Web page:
Wastes are being packaged for disposal in the UK now, and RWM provides advice to waste packagers regarding how waste can be packaged such that it is in a form that is compatible with a range of UK-relevant geologies that could in due course be selected to host a GDF. The disposability assessment process currently seeks to minimise voidage in waste packages, with the associated intent to minimise any potential impacts for GDF performance; packaging processes deployed by waste packagers need to address voidage minimisation.
As part of its programme of work, RWM recently commissioned a study to provide a peer-reviewed evidence base as input to a multi-year programme of work that will in time enable it to consider an update of the advice it currently provides to waste packagers in relation to in-package voidage. A related report has recently been published; further work is currently ongoing.
The recently-published study identifies where and how the presence of voidage may affect the mechanical evolution of a GDF, and coupled hydro-chemical processes. It then considers how the effects may be beneficial or detrimental to safety performance, and for which host rocks and disposal concepts the effects may be most significant.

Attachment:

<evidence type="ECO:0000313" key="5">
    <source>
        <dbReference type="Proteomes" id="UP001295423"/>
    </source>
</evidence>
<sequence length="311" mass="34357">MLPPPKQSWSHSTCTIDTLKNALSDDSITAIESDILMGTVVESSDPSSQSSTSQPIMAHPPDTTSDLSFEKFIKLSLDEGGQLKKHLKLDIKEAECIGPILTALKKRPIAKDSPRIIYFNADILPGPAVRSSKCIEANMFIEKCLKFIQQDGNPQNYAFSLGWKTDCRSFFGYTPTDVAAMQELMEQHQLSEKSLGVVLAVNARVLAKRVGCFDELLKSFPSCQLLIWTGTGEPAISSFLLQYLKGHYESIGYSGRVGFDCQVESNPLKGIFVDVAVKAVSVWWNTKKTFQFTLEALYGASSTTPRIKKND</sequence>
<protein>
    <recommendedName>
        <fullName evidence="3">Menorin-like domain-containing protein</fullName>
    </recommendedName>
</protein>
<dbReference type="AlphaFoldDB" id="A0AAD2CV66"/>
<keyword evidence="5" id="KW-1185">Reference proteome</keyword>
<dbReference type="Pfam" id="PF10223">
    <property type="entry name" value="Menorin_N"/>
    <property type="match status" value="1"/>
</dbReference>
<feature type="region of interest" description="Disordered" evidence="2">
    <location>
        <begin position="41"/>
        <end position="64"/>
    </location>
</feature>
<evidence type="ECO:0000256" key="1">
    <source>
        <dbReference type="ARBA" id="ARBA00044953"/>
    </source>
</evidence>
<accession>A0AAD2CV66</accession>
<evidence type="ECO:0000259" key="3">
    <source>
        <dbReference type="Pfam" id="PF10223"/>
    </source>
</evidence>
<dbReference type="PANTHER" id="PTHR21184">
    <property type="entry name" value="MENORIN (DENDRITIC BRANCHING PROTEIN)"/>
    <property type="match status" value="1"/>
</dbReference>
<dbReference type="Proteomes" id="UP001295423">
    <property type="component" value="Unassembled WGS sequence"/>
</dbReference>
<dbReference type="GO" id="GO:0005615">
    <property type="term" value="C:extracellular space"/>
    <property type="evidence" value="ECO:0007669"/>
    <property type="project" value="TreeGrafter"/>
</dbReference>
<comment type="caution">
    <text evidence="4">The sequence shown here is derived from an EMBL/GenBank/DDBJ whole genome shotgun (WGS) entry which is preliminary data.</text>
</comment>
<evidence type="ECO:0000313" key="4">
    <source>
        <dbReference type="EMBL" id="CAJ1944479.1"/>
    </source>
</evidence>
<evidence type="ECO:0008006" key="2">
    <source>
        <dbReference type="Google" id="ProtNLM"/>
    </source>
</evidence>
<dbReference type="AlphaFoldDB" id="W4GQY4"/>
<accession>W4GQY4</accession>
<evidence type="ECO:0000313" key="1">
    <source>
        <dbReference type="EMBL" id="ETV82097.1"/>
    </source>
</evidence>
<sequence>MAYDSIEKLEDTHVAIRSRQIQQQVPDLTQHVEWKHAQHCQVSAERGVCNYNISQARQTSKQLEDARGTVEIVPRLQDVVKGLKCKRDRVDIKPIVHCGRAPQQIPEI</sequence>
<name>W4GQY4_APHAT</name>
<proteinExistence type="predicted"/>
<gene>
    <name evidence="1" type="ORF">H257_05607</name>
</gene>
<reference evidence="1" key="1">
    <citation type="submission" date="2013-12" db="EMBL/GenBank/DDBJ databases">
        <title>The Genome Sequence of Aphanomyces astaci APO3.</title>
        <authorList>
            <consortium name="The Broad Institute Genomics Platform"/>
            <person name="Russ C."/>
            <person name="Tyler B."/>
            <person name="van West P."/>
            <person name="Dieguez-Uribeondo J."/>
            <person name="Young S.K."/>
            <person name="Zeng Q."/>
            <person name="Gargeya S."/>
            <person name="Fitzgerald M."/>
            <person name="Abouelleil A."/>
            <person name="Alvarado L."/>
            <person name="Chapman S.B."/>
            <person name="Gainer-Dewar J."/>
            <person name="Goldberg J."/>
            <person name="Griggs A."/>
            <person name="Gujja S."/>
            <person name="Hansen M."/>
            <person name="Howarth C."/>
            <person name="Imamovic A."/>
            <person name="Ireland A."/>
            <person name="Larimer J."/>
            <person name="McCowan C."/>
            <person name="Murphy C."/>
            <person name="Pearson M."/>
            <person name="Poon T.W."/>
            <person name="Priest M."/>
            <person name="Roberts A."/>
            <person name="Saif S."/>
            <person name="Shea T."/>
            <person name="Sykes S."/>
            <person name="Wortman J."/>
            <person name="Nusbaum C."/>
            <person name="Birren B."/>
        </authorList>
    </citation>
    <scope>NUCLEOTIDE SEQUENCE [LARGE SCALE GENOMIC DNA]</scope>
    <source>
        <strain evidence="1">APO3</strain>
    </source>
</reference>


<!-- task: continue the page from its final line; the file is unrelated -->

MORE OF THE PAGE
Options for Managing Voidage
For some waste package types voidage can be beneficial to performance or is not an issue in terms of safety; while for others voidage may need to be managed to ensure it does not adversely affect the post-closure performance of a GDF. The report describes a range of options for managing voidage, with the preferred approach varying dependent on the waste package type. In particular, the report describes:
- the safety arguments that can be made in support of accepting voidage in waste packages;
- where it may be appropriate to limit voidage in waste packages, and potential limits;
- where the presence of voidage in waste packages may be beneficial and how this may be factored into the potential limits;
- the practicalities and implications of options for void filling packages immediately prior to disposal in a GDF; and
- the implications of voidage for GDF siting.
The findings of the study have been independently peer reviewed, with one set of reviewers commenting, “The report is unique as it is probably the first report trying to tackle the issue as a whole. In this respect it is a reference document”.
The study report 'Implications of Voidage for Post-closure Safety of a GDF' can be downloaded from the RWM bibliography.
The image, courtesy of RWM, shows an impression of part of an underground vault in higher strength rock containing unshielded intermediate level waste.